educator, writer, speaker, devoted family man, amateur philosopher, chess enthusiast, basketball junkie, connoisseur of fine hip hop, and purveyor of wit and wisdom
For July, the novel I read for my 40 by 40 list was Ian Fleming’s The Man with the Golden Gun. At the start of the month, I couldn’t decide on a novel to read. I went through the first two weeks of July bookless. Then at the end of that second week, I walked into a colleague’s office who had a small stack of Ian Fleming novels on a table. I’ve seen a number of James Bond movies, but I never read the novels, so I borrowed the book with the most interesting title.
Before I continue, I REALLY have to show you this blog I came across praising the many versions of book covers for Ian Fleming’s James Bond stories. Click here to see the page.
Before I really get started with this review, let me preface this by reminding you all about my slight propensity toward obsessive behavior. I get into these situations sometimes in which, if I come across something that really catches my interest, I must know everything about its histories, its component pieces, its idiosyncrasies, the various iterations this particular thing may take, etc.
Such is the case for Mr. James Bond.
I began reading The Man with the Golden Gun, and I had to do a Google search for Ian Fleming, I had to see what Wikipedia had to say about James Bond, and I searched for a list of all the Bond girls (strictly for informational research purposes, of course). And, as coincidence would have it, the reading of my first James Bond novel happened to coincide with July being James Bond Month on the Encore movie channels (channels, by the way, we coincidentally received from DirecTV after transferring our package to our new home).
So during the last two weeks of July, I peppered my reading of the novel with viewings of a couple classic James Bond movies. I watched Dr. No with Sean Connery (I didn’t actually watch the movie with Sean Connery…I meant the movie starred Sean Connery. But you probably guessed that.) I tried sitting through The Man with the Golden Gun but it was so extremely different from the novel that it didn’t make any sense to me. And I tried getting into On Her Majesty’s Secret Service (with the lesser-known George Lazenby as Bond), but that one just seemed silly.
The first James Bond movie I watched when I was in high school was License to Kill starring Timothy Dalton as Bond, and then I’ve seen each one after that. (Coincidentally, by the way, the movies with Timothy Dalton as Bond also starred an actor by the name of Robert Brown as M, James Bond’s boss and the head of the agency MI6.)
Coincidentally, this year also happens to be the 50th anniversary of the James Bond movies. MGM Studios will release a special limited edition DVD box set of all the Bond movies with a release date set to coincide with the latest Bond movie this fall. (For all you kinfolk reading this post, the BOND 50 would make a GREAT gift for my 40th birthday this fall.)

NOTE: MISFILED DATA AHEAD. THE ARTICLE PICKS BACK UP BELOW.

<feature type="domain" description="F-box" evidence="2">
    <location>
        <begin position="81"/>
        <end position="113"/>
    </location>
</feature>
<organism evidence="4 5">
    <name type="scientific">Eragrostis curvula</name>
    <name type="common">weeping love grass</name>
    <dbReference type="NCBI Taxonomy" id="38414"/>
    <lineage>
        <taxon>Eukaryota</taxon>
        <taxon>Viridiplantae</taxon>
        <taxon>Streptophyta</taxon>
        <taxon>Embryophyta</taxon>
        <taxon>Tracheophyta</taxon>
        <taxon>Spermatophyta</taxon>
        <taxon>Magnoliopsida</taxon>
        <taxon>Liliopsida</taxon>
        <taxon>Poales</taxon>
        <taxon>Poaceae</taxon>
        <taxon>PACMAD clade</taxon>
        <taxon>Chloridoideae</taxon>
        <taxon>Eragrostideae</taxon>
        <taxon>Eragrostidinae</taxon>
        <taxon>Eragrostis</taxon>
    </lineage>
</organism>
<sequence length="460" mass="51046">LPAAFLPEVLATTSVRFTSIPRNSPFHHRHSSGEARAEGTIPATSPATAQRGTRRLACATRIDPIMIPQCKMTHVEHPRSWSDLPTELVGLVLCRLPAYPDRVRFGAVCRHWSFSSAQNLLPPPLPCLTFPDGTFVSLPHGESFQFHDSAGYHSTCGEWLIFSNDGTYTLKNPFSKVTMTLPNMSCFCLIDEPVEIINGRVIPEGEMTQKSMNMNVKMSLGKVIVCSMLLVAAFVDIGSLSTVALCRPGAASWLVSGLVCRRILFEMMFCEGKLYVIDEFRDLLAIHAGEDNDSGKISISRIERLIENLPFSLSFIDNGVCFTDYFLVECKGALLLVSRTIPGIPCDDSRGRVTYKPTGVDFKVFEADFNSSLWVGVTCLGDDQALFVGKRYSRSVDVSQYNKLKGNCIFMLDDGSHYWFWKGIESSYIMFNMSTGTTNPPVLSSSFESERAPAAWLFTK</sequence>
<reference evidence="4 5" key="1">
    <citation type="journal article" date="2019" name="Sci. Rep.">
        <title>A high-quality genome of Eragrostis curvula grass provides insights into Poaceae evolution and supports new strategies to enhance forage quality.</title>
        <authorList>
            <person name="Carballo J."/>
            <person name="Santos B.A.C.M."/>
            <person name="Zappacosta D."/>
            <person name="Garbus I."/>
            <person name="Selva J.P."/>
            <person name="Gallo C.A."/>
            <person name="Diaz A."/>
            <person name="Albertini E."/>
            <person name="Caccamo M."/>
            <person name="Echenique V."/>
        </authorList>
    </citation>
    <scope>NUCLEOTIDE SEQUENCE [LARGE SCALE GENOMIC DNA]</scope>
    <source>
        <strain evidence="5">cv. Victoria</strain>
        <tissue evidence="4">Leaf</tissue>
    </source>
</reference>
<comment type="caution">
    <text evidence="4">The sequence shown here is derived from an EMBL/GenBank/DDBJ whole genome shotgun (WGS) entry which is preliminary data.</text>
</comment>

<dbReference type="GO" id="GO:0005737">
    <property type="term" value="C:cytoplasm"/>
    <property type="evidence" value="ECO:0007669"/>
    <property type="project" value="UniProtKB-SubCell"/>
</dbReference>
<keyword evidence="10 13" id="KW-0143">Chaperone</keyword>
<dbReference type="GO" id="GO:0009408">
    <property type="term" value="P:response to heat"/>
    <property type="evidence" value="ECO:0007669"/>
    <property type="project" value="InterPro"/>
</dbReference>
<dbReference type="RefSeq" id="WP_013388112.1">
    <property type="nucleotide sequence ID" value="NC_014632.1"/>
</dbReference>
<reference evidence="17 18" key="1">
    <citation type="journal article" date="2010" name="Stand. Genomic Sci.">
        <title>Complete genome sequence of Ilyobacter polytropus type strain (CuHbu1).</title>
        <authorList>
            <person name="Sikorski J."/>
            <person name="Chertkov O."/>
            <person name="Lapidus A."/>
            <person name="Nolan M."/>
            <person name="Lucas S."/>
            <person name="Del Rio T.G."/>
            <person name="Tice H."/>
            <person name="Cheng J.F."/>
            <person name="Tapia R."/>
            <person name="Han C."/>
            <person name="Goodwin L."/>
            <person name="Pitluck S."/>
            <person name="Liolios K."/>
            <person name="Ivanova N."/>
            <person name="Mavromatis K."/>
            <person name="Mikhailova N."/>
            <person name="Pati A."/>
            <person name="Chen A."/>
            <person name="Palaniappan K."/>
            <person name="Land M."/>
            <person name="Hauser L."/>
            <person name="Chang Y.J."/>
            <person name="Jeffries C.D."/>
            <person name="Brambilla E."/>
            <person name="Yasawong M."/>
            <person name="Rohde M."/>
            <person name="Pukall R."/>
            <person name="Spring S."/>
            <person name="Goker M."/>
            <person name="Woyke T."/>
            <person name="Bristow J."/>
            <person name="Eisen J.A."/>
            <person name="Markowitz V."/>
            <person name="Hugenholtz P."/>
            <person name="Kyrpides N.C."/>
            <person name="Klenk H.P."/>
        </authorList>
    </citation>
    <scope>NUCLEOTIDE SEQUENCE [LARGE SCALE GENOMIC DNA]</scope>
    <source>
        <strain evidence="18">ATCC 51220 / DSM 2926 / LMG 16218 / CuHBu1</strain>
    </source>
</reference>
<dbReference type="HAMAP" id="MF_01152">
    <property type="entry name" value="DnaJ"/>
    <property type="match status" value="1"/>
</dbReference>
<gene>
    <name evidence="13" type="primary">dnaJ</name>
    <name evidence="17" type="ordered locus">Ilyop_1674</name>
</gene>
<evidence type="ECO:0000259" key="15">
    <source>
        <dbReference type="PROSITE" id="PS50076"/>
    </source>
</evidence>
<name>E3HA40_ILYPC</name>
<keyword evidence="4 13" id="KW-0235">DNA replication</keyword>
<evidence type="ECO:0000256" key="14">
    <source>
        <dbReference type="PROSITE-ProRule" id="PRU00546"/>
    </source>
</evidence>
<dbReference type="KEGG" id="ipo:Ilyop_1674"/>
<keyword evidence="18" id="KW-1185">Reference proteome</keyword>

Okay…now let’s continue with the book review…
So for July, I read The Man with the Golden Gun, and you know what?…It was okay…not spectacular, but just okay. I think after seeing so many James Bond films, I had this expectation of non-stop action, crazy explosions and gunfights, beautiful women all over the place. But the novel was not like that. In fact, James Bond spent most of the novel trying to figure out how to keep next to the villain without blowing his cover.
For those of you who saw the movie version, the novel is very different. In the novel, Bond has just returned to his headquarters in the U.K. after being missing and presumed dead for the past year. On his last mission in Japan, instead of killing James Bond, his captors effectively brainwashed him into returning to England to kill M. Of course, MI6 operatives figure out what happened, saved M, and successfully took James Bond to be re-brainwashed (or unwashed or cleansed or whatever the term is for the opposite of brainwashed.)
Anyway, in order to get him back into the swing of things, M sends Bond on a clear-cut, but dangerous, mission…assassinate Francisco Paco “Pistols” Scaramanga, an assassin responsible for the deaths of five other MI6 agents. Scaramanga is known as The Man with the Golden Gun because he is deadly accurate with his golden gun and custom-made bullets.
The novel is set in Jamaica (Fleming wrote all of his novels while living in a house he built in Jamaica. He also wrote the story Chitty-Chitty Bang Bang. Who knew?) Anyway, Scaramanga is a member of a cohort of criminals pooling their resources for a variety of investments, including the building of a resort hotel in Jamaica. Bond tracks down Scaramanga in Jamaica and manages to get hired on as Scaramanga’s personal assistant to make sure everything goes as planned while the gang’s all assembled.
Much of the plot is simple and the climax is predictable and somewhat anti-climactic for someone who has lived through decades of action movies. But it was rewarding enough for me to want to read a bit more before doing away with Fleming completely.